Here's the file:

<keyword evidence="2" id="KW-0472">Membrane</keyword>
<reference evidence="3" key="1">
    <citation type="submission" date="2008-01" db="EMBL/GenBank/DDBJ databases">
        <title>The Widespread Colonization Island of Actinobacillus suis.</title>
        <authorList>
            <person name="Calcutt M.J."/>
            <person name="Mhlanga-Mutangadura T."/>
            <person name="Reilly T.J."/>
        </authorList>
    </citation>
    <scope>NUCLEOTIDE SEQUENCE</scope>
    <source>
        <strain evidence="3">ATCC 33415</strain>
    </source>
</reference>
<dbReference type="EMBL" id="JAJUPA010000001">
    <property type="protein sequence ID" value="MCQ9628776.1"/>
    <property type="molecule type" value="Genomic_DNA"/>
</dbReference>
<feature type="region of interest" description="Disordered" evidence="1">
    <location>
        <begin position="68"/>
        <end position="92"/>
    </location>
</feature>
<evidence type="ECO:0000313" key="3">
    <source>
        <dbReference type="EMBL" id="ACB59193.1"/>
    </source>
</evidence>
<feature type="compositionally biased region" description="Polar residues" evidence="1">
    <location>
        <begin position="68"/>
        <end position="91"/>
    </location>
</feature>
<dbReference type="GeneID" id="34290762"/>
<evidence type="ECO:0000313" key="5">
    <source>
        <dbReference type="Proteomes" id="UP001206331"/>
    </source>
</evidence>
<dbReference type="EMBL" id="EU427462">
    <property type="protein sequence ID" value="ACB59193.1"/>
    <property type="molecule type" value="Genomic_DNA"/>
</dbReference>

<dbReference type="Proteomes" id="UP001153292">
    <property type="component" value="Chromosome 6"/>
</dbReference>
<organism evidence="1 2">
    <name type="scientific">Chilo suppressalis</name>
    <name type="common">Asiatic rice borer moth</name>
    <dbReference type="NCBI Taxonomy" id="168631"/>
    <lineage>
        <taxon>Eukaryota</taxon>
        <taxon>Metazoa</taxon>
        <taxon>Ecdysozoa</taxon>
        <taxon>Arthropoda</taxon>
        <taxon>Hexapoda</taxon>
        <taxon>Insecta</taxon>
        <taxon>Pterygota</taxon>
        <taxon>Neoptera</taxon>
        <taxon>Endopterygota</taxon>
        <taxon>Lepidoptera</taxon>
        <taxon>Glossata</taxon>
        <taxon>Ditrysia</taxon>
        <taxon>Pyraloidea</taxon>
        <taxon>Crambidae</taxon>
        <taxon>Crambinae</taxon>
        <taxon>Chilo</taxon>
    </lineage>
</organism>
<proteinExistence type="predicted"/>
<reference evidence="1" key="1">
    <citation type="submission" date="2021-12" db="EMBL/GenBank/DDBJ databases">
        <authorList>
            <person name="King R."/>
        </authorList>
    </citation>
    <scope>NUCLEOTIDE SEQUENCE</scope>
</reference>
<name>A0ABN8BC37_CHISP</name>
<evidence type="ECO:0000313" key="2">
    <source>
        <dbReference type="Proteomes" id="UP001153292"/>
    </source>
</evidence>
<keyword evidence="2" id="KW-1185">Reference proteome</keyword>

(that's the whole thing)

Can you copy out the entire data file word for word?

<keyword evidence="2" id="KW-0472">Membrane</keyword>
<reference evidence="3" key="1">
    <citation type="submission" date="2008-01" db="EMBL/GenBank/DDBJ databases">
        <title>The Widespread Colonization Island of Actinobacillus suis.</title>
        <authorList>
            <person name="Calcutt M.J."/>
            <person name="Mhlanga-Mutangadura T."/>
            <person name="Reilly T.J."/>
        </authorList>
    </citation>
    <scope>NUCLEOTIDE SEQUENCE</scope>
    <source>
        <strain evidence="3">ATCC 33415</strain>
    </source>
</reference>
<dbReference type="EMBL" id="JAJUPA010000001">
    <property type="protein sequence ID" value="MCQ9628776.1"/>
    <property type="molecule type" value="Genomic_DNA"/>
</dbReference>
<feature type="region of interest" description="Disordered" evidence="1">
    <location>
        <begin position="68"/>
        <end position="92"/>
    </location>
</feature>
<evidence type="ECO:0000313" key="3">
    <source>
        <dbReference type="EMBL" id="ACB59193.1"/>
    </source>
</evidence>
<feature type="compositionally biased region" description="Polar residues" evidence="1">
    <location>
        <begin position="68"/>
        <end position="91"/>
    </location>
</feature>
<dbReference type="GeneID" id="34290762"/>
<evidence type="ECO:0000313" key="5">
    <source>
        <dbReference type="Proteomes" id="UP001206331"/>
    </source>
</evidence>
<dbReference type="EMBL" id="EU427462">
    <property type="protein sequence ID" value="ACB59193.1"/>
    <property type="molecule type" value="Genomic_DNA"/>
</dbReference>

<dbReference type="Proteomes" id="UP001153292">
    <property type="component" value="Chromosome 6"/>
</dbReference>
<organism evidence="1 2">
    <name type="scientific">Chilo suppressalis</name>
    <name type="common">Asiatic rice borer moth</name>
    <dbReference type="NCBI Taxonomy" id="168631"/>
    <lineage>
        <taxon>Eukaryota</taxon>
        <taxon>Metazoa</taxon>
        <taxon>Ecdysozoa</taxon>
        <taxon>Arthropoda</taxon>
        <taxon>Hexapoda</taxon>
        <taxon>Insecta</taxon>
        <taxon>Pterygota</taxon>
        <taxon>Neoptera</taxon>
        <taxon>Endopterygota</taxon>
        <taxon>Lepidoptera</taxon>
        <taxon>Glossata</taxon>
        <taxon>Ditrysia</taxon>
        <taxon>Pyraloidea</taxon>
        <taxon>Crambidae</taxon>
        <taxon>Crambinae</taxon>
        <taxon>Chilo</taxon>
    </lineage>
</organism>
<proteinExistence type="predicted"/>
<reference evidence="1" key="1">
    <citation type="submission" date="2021-12" db="EMBL/GenBank/DDBJ databases">
        <authorList>
            <person name="King R."/>
        </authorList>
    </citation>
    <scope>NUCLEOTIDE SEQUENCE</scope>
</reference>
<name>A0ABN8BC37_CHISP</name>
<evidence type="ECO:0000313" key="2">
    <source>
        <dbReference type="Proteomes" id="UP001153292"/>
    </source>
</evidence>
<keyword evidence="2" id="KW-1185">Reference proteome</keyword>